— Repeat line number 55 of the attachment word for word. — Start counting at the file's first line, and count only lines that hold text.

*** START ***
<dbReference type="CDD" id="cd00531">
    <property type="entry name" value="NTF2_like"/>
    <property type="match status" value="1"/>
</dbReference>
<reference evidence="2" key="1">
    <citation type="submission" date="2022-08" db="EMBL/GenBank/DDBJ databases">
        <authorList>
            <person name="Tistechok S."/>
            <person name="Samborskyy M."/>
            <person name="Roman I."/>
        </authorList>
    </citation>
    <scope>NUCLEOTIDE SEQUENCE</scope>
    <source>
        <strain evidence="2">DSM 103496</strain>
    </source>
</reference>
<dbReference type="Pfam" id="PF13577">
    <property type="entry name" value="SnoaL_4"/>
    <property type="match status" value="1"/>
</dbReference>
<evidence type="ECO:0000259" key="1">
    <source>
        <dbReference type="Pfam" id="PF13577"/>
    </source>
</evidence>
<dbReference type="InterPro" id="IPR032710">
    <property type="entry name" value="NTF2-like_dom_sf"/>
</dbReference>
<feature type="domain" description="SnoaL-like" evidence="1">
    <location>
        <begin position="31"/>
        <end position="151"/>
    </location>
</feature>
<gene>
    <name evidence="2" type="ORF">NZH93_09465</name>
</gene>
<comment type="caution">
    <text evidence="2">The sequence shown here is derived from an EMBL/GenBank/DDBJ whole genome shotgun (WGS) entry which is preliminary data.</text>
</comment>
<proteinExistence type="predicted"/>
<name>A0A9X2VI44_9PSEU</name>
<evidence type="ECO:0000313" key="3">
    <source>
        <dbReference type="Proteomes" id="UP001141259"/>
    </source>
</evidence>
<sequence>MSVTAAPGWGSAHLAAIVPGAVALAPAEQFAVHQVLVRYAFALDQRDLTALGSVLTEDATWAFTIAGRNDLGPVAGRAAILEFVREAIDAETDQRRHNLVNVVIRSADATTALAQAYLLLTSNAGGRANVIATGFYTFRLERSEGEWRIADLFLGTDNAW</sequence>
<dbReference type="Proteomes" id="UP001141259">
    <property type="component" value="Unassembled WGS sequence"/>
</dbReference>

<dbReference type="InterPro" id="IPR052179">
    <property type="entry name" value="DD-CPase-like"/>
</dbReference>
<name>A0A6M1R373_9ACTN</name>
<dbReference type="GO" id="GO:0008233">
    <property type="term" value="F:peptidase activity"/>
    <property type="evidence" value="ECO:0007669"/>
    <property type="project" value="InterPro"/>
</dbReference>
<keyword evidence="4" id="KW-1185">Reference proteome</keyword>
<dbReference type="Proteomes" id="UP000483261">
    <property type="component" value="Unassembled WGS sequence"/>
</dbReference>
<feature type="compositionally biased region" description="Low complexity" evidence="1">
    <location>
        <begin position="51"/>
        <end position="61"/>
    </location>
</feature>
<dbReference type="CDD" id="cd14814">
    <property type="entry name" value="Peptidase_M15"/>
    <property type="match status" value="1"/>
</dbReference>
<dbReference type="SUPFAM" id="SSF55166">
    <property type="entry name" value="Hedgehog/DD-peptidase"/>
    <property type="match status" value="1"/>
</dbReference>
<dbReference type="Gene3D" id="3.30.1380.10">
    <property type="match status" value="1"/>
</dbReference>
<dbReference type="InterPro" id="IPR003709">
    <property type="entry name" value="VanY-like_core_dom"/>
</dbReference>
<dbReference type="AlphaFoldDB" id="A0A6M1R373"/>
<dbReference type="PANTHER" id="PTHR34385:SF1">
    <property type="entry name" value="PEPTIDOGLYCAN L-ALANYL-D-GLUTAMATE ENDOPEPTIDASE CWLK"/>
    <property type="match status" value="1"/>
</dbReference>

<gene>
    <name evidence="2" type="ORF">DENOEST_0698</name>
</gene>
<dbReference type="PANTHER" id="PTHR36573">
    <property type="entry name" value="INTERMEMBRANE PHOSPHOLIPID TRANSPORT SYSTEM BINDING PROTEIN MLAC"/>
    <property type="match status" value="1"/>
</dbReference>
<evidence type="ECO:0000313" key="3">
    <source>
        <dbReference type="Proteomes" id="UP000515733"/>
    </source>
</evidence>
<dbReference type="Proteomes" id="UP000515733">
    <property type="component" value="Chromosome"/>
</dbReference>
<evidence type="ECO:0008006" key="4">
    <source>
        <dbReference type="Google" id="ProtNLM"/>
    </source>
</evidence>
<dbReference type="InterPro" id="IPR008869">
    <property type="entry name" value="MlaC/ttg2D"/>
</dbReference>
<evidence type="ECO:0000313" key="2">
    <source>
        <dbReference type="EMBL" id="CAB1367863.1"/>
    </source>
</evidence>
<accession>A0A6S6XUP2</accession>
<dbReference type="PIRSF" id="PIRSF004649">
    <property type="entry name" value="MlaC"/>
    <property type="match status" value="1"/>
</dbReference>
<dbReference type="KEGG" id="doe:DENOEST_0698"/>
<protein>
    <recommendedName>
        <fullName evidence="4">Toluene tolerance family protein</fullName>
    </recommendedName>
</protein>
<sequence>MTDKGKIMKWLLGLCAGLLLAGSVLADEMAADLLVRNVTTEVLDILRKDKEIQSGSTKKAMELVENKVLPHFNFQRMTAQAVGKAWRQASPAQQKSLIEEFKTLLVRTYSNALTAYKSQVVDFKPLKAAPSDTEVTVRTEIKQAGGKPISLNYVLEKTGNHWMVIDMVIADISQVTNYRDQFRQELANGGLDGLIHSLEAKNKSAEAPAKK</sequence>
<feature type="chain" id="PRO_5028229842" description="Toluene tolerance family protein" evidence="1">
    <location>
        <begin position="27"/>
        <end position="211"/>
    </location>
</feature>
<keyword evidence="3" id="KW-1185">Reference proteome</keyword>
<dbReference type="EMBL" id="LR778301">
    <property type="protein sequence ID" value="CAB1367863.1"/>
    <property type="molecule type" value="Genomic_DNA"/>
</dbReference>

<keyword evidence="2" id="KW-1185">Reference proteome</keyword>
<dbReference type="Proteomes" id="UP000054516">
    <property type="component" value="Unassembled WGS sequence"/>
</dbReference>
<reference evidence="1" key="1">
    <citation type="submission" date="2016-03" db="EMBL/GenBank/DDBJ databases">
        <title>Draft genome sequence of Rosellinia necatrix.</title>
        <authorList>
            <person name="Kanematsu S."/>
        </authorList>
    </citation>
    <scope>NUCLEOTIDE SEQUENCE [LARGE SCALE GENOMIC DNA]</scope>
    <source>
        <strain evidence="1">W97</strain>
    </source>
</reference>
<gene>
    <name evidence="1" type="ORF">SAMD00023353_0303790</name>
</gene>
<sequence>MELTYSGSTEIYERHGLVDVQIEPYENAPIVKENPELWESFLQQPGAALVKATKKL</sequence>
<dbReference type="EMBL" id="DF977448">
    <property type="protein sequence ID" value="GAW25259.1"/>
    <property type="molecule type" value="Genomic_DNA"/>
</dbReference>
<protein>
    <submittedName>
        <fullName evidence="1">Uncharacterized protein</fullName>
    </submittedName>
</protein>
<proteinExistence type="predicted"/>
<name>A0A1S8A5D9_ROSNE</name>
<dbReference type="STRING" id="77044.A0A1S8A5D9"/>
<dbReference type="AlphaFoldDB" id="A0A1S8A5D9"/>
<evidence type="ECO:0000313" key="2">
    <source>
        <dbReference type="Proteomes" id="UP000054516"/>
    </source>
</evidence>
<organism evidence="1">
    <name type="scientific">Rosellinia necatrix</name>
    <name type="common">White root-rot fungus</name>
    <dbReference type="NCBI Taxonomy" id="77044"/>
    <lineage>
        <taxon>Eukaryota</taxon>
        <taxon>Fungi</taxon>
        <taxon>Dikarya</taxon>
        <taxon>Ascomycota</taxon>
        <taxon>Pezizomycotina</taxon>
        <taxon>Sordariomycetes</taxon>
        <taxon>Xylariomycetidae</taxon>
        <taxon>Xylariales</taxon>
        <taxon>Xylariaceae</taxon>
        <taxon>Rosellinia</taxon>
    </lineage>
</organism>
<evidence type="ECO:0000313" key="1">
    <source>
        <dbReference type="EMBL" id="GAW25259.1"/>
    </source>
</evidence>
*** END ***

</dbReference>